sometime between January and March,
said Dana Fair, University Housing's
public affairs coordinator.
It is also possible to find off-campus
housing at a later date. But chances are,
any such housing will be farther from
Central Campus, Greenshields said.
"Many buildings on the west side of
campus or Kerrytown house mostly pro-
fessional students, and do not lease until
April or May," Greenshields said.
"These are really nice properties, which
are a lot quieter and run a little cheaper
because they are farther from campus."
See TRENDS, Page 16B

Film
V As the cinematic medium grows
older, government officials are taking
measures to preserve America's movie
heritage. Their latest step: the conversion
of a top-secret mountainside bunker into
a film sanctuary. The Culpepper, Va.,
Cold War relic, originally intended to
provide a safe refuge for federal banking
officials after a nuclear attack, will
become the new home to films owned
by the Library of Congress. The nation-
al collection of more than 150,000 films
includes a nearly complete run of 1897
to 1905 productions by Thomas
Edison.
~ Who needs Brad Pitt to rise to the
top of the Hollywood heap? Not
Gwyneth Paltrow, it seems. According
to Movieline magazine, the emerging
leading lady (and future blockbuster
movie star) has just inked a deal to star
as the wife whom Michael Douglas
schemes to kill in "A Perfect Murder."
The film, a remake of Alfred
Hitchcock's "Dial M for Murder,"
which starred Grace Kelly, should fig-
ure as yet another launching point for the
actress, who recently gained acclaim in
1996's "Emma." After all, just ask
Sharon Stone how being paired with the
fiftysomething Douglas helped kickstart
her career.
~ For all of you concerned that you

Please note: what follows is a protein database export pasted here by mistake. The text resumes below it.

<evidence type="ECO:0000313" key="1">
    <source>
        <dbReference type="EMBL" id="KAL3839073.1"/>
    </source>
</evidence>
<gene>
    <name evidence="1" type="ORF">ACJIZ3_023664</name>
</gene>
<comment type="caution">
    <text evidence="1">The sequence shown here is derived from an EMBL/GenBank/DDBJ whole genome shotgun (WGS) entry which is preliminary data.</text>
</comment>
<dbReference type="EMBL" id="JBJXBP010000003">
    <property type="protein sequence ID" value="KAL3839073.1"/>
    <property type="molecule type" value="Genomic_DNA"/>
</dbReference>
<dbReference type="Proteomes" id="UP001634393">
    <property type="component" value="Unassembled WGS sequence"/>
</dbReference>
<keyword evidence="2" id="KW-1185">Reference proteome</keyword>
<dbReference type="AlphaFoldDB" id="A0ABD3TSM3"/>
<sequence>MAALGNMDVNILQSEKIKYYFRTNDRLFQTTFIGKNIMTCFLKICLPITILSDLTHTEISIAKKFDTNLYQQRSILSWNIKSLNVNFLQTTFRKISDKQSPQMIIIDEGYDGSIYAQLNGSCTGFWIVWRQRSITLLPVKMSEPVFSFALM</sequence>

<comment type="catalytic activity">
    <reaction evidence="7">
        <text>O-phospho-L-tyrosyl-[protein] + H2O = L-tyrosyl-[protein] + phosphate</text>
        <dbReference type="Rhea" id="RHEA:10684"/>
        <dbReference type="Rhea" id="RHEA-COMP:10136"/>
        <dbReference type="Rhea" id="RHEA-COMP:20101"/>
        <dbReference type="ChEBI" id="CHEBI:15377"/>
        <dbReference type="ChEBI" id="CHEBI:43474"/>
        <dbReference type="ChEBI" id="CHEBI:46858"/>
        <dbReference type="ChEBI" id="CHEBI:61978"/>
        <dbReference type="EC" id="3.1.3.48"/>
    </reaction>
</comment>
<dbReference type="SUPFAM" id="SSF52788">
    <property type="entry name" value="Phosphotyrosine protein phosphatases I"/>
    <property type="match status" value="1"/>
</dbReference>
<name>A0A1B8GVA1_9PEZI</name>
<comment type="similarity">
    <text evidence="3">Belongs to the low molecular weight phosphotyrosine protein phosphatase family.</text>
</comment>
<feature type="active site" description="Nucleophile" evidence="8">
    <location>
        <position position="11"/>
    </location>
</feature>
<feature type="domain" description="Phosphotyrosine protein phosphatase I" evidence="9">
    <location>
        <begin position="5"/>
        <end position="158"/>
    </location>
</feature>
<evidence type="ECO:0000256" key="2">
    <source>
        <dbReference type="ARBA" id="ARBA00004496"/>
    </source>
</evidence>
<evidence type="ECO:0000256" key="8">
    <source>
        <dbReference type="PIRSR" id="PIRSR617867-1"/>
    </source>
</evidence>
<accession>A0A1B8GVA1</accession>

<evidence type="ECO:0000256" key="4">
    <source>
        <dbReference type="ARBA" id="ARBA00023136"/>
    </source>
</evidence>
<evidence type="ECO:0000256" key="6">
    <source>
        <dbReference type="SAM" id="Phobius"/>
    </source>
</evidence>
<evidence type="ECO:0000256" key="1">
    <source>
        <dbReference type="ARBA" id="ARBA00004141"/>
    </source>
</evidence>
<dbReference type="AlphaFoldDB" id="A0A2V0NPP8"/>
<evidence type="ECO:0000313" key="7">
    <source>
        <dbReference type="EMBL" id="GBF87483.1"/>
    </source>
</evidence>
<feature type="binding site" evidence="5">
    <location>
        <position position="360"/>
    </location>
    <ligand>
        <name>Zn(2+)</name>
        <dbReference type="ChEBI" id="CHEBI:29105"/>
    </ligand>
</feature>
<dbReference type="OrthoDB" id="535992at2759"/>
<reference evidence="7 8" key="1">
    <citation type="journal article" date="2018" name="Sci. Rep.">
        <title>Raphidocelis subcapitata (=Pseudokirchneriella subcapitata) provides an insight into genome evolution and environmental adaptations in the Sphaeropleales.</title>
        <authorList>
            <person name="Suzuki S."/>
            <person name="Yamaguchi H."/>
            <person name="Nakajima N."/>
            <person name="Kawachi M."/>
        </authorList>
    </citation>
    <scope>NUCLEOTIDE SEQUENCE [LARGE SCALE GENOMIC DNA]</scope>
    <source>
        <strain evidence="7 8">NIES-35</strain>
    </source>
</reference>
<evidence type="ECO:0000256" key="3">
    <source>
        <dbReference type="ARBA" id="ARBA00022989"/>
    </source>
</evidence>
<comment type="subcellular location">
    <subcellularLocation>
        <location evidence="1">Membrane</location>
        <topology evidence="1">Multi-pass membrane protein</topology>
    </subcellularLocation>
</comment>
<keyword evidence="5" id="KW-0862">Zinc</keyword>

are past your peak, stop worrying.
Seventy-seven-year-old "Odd Couple"
star Tony Randall and his 27-year-old
wife Heather are expecting their sec-
ond child next summer. As for baby
No. 1, she's just seven months old.
/ Luther Simjian, the inventor
of more than 200 devices, including
the ATM and the TelePrompTer -
the behind-the-camera device that
has become the most important
staple of every TV news broad-j
cast - passed away last week
at age 92.
V Lest anyone should have bet-
ter things to worry about,
Movieline recently took a gander at
the next member to join
Hollywood's $20 million
club. The exclusive
group of high-paid
movie stars-already
includes silver-
screen faves such as
Mel Gibson,
A r n o l d
Schwarzeneg-
ger and John
Travolta. Current
best bets are Nicolas
Cage - who has been
reborn as an action star
after, ironically, he won an
Oscar for acting in an art-
house flick -- "George of
the Jungle"'s Brendan
Fraser and "Alien"
diehard Sigourney
Will Smith wilt vapor--
Ize sgrrone If he
can't join the $20 mil-
lion club.

* Entertainment News
Movie archive to open;
Tibet concert filmed

Weaver. The Daily's pick: rapper-
turned-space-invader-killer Will Smith.
O Music
~ "Free Tibet;' a documentary film
about the 1996 Tibetan Freedom
Concert in San Francisco's Golden
Gate Park, had a successful premiere
in New York on Nov. 6, according to
Addicted to Noise. The one-and-a-
half-hour final cut attracted members
of R.E.M., Sonic Youth, the Jon
Spencer Blues Explosion and Blues
Traveler, as well as rappers KRS-One
and Q-Tip. Naturally, concert organiz-
er Adam Yauch (MCA of the Beastie
Boys) and his parents also attended.
~ Ah, those crazy Cure fans: ATN
reports that all hell broke loose two
weeks ago at the Sunset Boulevard
Virgin Megastore in Los Angeles when
they tried to meet their heroes. "A
melee erupted when 3,000 fans
attempted to gain entrance to the store.
An estimated 500 of them had received
wristbands from the KROQ radio sta-
tion to participate in the event, but only
300 were allowed to enter the store.
Eventually, police helicopters and
dozens of officers in riot gear were
called out to quell the angry mob."
C'mon, coppers, it's not like they could
hurt anyone, anyway.
V Guided By Voices' lead singer
and songwriter Robert Pollard has
split, likely for good, with his backing
band Cobra Verde, which played on
GBV's latest album, "Mag Earwhig."
Cobra Verde guitarist John Petkovic
told ATN, "I don't think any of us have
a problem with the outcome of what
happened, but we wish that it would
have been done in a more upfront,
friendly manner." Apparently, mem-
bers of Cobra Verde had read an
ATN interview with Pollard in
its October issue, in which